New Orleans (April 25–May 1, 1862) - Union Flag-Officer David G. Farragut's squadron had passed Forts Jackson and St. Philip, near the mouth of the Mississippi River, on April 24, 1862. After the Union fleet had passed the forts, the Union occupation of New Orleans was inevitable. Union Flag-Officer David G. Farragut, with his squadron, continued up the Mississippi River and demanded the surrender of the City of New Orleans the next day. The city surrendered on April 28th. On May 1st, Maj. Gen. Benjamin Franklin Butler’s army began landing at New Orleans and occupying the city. The capture of New Orleans, the largest city in the Confederacy, was an event that had major international significance.

New Orleans has several sites of interest including the Confederate Memorial Hall which has an outstanding collection of Civil War flags, uniforms, weapons, medical instruments, currency, and personal effects of Confederate President Jefferson Davis and General Robert E. Lee among other southern leaders. East of New Orleans is the Fort Pike State Historic Site. In 1861, the silence of Fort Pike was broken. Before the actual start of the Civil War, the Louisiana militia captured the fort and held it until the Union forces took New Orleans in 1862. Federal forces then reoccupied the fort and used it as a base for raids along the Gulf coast and Lake Pontchartrain areas and as a protective outpost for New Orleans. In spite of all this activity, not one cannonball was ever fired in battle from Fort Pike.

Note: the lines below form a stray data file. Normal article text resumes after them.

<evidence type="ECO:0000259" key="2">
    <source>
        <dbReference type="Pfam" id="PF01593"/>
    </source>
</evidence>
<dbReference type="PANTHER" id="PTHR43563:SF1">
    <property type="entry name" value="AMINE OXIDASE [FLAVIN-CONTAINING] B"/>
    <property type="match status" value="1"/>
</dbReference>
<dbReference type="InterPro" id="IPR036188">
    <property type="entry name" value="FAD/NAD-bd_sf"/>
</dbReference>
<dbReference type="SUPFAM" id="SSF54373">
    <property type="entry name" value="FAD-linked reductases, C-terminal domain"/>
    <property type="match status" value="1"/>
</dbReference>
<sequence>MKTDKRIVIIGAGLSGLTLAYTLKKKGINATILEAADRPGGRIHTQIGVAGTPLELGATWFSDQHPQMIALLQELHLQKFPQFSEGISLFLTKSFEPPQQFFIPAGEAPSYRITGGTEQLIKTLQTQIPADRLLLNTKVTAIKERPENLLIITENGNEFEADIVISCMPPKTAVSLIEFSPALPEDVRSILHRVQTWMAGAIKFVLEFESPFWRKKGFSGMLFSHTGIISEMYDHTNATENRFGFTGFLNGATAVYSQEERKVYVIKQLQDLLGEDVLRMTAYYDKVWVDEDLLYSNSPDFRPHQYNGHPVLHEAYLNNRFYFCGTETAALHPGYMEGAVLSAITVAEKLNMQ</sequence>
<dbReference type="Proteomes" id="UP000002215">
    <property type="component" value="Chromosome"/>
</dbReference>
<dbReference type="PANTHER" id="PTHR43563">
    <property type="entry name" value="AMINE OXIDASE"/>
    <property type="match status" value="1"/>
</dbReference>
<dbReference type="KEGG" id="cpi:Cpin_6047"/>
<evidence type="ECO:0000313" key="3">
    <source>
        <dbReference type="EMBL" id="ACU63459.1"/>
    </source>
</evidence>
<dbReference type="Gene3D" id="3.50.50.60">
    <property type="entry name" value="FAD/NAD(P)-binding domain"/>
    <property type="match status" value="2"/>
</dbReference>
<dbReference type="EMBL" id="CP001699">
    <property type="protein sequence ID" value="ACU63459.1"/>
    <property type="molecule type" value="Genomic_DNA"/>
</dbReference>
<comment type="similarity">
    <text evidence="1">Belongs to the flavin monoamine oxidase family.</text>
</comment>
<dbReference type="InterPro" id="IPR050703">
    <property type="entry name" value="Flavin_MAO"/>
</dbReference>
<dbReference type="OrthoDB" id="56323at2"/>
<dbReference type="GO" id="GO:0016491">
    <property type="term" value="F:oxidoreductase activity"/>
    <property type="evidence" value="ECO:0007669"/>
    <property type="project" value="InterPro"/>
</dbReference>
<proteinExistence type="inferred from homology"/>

Baton Rouge (August 5, 1862) - An attempt to regain control of Louisiana, the Confederates wanted to recapture the capital at Baton Rouge. Maj. Gen. John C. Breckinridge planned a combined land/water expedition with his corps and CSS Ram Arkansas. Breckinridge's troops advanced west from Camp Moore to around ten miles from Baton Rouge on August 4th. The Confederates reached the outskirts of the capital early in the morning, formed for an attack in two divisions, and drove back each Union unit they encountered. Union gunboats in the river began shelling the Confederates. The Arkansas could have neutralized the Union gunboats, but her engines failed and she did not participate in the battle. Union land forces fell back to a more defensible line. The Union commander, Brig. Gen. Thomas Williams, was killed soon after and the new commander, Col. Thomas W. Cahill, ordered a retreat to a prepared defensive line nearer the river and within the gunboats’ protection. The Confederate troops attacked the new line without success and the Federals finally forced them to retire. The next day the Arkansas’s engines failed again as she closed on the Union gunboats and she was blown up and scuttled by her crew. The Confederates failed to recapture the state capital.